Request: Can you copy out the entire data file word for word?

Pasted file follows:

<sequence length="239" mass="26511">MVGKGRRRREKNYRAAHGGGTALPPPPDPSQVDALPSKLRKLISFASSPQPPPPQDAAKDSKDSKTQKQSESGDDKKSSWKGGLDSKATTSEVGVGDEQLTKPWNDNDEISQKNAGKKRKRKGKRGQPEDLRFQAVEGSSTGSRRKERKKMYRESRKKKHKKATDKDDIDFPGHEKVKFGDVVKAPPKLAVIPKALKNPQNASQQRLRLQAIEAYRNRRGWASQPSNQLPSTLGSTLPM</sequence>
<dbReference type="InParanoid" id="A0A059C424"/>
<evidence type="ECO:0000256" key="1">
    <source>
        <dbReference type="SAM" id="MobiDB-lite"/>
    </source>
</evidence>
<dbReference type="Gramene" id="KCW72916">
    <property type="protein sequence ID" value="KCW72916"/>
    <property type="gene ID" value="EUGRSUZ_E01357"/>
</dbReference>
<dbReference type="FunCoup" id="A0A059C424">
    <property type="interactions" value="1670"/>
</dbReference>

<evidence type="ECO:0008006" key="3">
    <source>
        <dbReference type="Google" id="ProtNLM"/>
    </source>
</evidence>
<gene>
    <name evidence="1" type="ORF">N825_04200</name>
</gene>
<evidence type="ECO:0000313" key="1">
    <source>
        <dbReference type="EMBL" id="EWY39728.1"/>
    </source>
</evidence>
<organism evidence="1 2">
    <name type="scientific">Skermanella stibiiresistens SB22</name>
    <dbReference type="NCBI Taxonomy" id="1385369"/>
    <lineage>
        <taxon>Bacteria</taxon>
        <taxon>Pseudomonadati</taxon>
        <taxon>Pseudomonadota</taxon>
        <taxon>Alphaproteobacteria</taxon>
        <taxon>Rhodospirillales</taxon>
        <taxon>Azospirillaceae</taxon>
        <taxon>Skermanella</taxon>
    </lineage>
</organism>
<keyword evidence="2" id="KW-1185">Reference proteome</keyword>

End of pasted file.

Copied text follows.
<sequence length="239" mass="26511">MVGKGRRRREKNYRAAHGGGTALPPPPDPSQVDALPSKLRKLISFASSPQPPPPQDAAKDSKDSKTQKQSESGDDKKSSWKGGLDSKATTSEVGVGDEQLTKPWNDNDEISQKNAGKKRKRKGKRGQPEDLRFQAVEGSSTGSRRKERKKMYRESRKKKHKKATDKDDIDFPGHEKVKFGDVVKAPPKLAVIPKALKNPQNASQQRLRLQAIEAYRNRRGWASQPSNQLPSTLGSTLPM</sequence>
<dbReference type="InParanoid" id="A0A059C424"/>
<evidence type="ECO:0000256" key="1">
    <source>
        <dbReference type="SAM" id="MobiDB-lite"/>
    </source>
</evidence>
<dbReference type="Gramene" id="KCW72916">
    <property type="protein sequence ID" value="KCW72916"/>
    <property type="gene ID" value="EUGRSUZ_E01357"/>
</dbReference>
<dbReference type="FunCoup" id="A0A059C424">
    <property type="interactions" value="1670"/>
</dbReference>

<evidence type="ECO:0008006" key="3">
    <source>
        <dbReference type="Google" id="ProtNLM"/>
    </source>
</evidence>
<gene>
    <name evidence="1" type="ORF">N825_04200</name>
</gene>
<evidence type="ECO:0000313" key="1">
    <source>
        <dbReference type="EMBL" id="EWY39728.1"/>
    </source>
</evidence>
<organism evidence="1 2">
    <name type="scientific">Skermanella stibiiresistens SB22</name>
    <dbReference type="NCBI Taxonomy" id="1385369"/>
    <lineage>
        <taxon>Bacteria</taxon>
        <taxon>Pseudomonadati</taxon>
        <taxon>Pseudomonadota</taxon>
        <taxon>Alphaproteobacteria</taxon>
        <taxon>Rhodospirillales</taxon>
        <taxon>Azospirillaceae</taxon>
        <taxon>Skermanella</taxon>
    </lineage>
</organism>
<keyword evidence="2" id="KW-1185">Reference proteome</keyword>